Convergence: Connecting Levels of Analysis in Psychological Science
 In the past, our field harbored distinct, and often competing, schools of thought that tackled different problems and produced findings that often appeared to diverge. Today, investigators attack shared problems at complementary levels of analysis and produce results that converge. Studies of people in a social world; mental systems of cognition and emotion; and biological mechanisms of the genome and the nervous system interconnect and yield an integrated psychological science. The APS 23rd Annual Convention displays, and celebrates, these advances in our field.

APS Student Caucus Symposium

The Science of Clinical Psychology in the 21st Century: Where Do We Go From Here?

Friday, May 27, 2011, 1:00 PM - 2:50 PM
Lincoln West

Peter Vernig Chair: Peter Vernig
Suffolk University

Recent scientific advances have altered the way we understand and treat psychopathology, leading to the reemergence of clinical psychology as a scientific discipline dedicated to empirically-supported assessment, diagnosis, and treatment. To an increasing degree, psychologists have become integrated with the modern healthcare field, as the contribution of psychology to the multidisciplinary treatment of mental and physical illness has garnered greater recognition. This panel will bring together a diverse group of scientists on the cutting edge of scientific clinical psychology. Panelists will take questions from the audience and discuss their visions for the future of our field. Their experience and insight will be brought to bear as we ask the question, "Where do we go from here?"

Carlo C. DiClemente

Carlo C. DiClemente
University of Maryland, Baltimore County
Dr. DiClemente is a professor of psychology at the University of Maryland, Baltimore County. The co-developer of the Transtheoretical Model of Behavior Change, he is the author of numerous scientific articles, chapters, and books (including Changing for Good and Addiction and Change). Dr. DiClemente is a fellow of APS and has received the Innovators Combating Substance Abuse award by the Robert Wood Johnson Foundation and the McGovern award from the American Society of Addiction Medicine.


Raymond DiGiuseppe

Raymond DiGiuseppe
St. John’s University
Dr. Raymond DiGiuseppe studies anger as a clinical problem as a form of psychopathology. He has researched and developed Rational Emotive Behavior Therapy, the Anger Disorders Scale, and Cognitive Behavior Therapies. After earning his Ph.D. from Hofstra University, he completed a postdoctoral fellowship at the Albert Ellis Institute where he became Director of Professional Education. Dr. DiGiuseppe helped create a doctoral program in school psychology at St. John's University where he is currently the chair of the psychology department. He has also helped to develop the Diplomate in Behavioral Psychology and is a former President of the Association for Behavioral and Cognitive Therapy (ABCT). Dr. DiGiuseppe has contributed to the scientific and clinical literature with six books, more than 120 chapters and articles, and hundreds of conference presentations.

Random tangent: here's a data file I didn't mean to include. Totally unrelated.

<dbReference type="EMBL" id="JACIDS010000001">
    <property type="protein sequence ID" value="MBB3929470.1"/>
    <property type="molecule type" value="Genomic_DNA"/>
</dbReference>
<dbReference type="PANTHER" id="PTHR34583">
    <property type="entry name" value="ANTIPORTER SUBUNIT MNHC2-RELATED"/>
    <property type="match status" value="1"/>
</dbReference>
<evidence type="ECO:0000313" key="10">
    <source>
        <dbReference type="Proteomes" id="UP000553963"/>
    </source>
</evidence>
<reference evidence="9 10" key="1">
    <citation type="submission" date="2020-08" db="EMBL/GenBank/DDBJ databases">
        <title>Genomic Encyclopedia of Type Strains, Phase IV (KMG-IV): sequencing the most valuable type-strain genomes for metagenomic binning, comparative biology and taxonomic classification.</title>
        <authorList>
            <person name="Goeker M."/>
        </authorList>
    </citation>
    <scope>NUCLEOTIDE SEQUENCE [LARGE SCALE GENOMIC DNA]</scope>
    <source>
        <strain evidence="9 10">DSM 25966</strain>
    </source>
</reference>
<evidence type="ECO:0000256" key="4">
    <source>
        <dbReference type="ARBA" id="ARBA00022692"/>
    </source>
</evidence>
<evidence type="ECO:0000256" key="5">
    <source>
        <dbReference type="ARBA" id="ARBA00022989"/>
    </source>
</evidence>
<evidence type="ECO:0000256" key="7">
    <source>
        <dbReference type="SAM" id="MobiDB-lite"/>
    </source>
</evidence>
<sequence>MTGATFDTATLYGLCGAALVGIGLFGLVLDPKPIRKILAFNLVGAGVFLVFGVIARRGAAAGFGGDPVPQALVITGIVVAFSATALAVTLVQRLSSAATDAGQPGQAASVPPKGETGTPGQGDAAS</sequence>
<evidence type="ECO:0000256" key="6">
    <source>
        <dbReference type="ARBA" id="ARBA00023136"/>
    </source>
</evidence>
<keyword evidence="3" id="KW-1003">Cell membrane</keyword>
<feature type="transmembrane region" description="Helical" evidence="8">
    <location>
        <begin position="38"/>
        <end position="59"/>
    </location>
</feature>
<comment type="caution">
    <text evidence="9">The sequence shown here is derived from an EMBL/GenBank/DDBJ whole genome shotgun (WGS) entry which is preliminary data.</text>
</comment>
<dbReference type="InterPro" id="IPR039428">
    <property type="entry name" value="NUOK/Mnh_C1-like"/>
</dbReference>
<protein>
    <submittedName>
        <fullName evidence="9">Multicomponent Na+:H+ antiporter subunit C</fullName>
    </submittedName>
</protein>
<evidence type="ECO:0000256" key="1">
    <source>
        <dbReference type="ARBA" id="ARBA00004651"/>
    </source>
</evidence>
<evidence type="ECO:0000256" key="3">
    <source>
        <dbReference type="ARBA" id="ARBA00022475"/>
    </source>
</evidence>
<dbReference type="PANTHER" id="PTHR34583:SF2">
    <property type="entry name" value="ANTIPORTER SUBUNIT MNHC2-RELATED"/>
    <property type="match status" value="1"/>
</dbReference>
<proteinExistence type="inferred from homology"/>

Rise B. Goldstein

Rise B. Goldstein
National Institute on Alcohol Abuse and Alcoholism
Dr. Goldstein earned her Ph.D. from the University of Massachusetts (Amherst) and has conducted extensive research for over 20 years on clinical presentation, comorbidity, and treatment utilization in alcohol and other drug use, mood, anxiety, and personality disorders. Since joining the NIAAA Laboratory of Epidemiology and Biometry as a Staff Scientist in 2004, she has been extensively involved in research supporting the SUD Workgroup’s revision of diagnostic criteria for DSM-V.


Richard G. Heimberg

Richard G. Heimberg
Temple University
Richard Heimberg is Professor and Director of the Adult Anxiety Clinic of Temple University. He is Past President of the Association for Behavioral and Cognitive Therapies and President-Elect of the Society for a Science of Clinical Psychology. He is best known for his work on treatments for social anxiety disorder.


Michael J. Kozak

Michael J. Kozak
National Institute of Mental Health
Dr. Kozak earned his Ph.D. from the University of Wisconsin-Madison, and has studied process and outcome of psychotherapy and pharmacotherapy for anxiety. He is the Chief of the NIMH Adult Psychopathology and Psychosocial Intervention Research Branch. Dr. Kozak was a member of the Workgroup on Obsessive-Compulsive Disorder for the DSM-IV and is a member of the NIMH Workgroup on Research Domain Criteria.


Bonnie Spring

Bonnie Spring
Northwestern University
Dr. Spring earned her Ph.D. from Harvard University and is a Professor and Director of Behavioral Medicine at Northwestern University. She is a Past President of the Society of Behavioral Medicine (SBM) and a recipient of SBM’s Distinguished Research Mentor award. Her research on behavioral risk factors (smoking, diet, physical inactivity, obesity) has been funded continuously since 1976 by grants from NIH, AHA, ACS, and the VA.


Antonette M. Zeiss

Antonette M. Zeiss
Department of Veterans Affairs
Antonette M. Zeiss, Ph.D., is Acting Deputy Chief Patient Care Services Officer for Mental Health in the Department of Veterans Affairs. In this role, she is responsible for enhancing and transforming VA mental health services, which includes emphasis on implementation of evidence-based practices in mental health on a broad, systemic basis.


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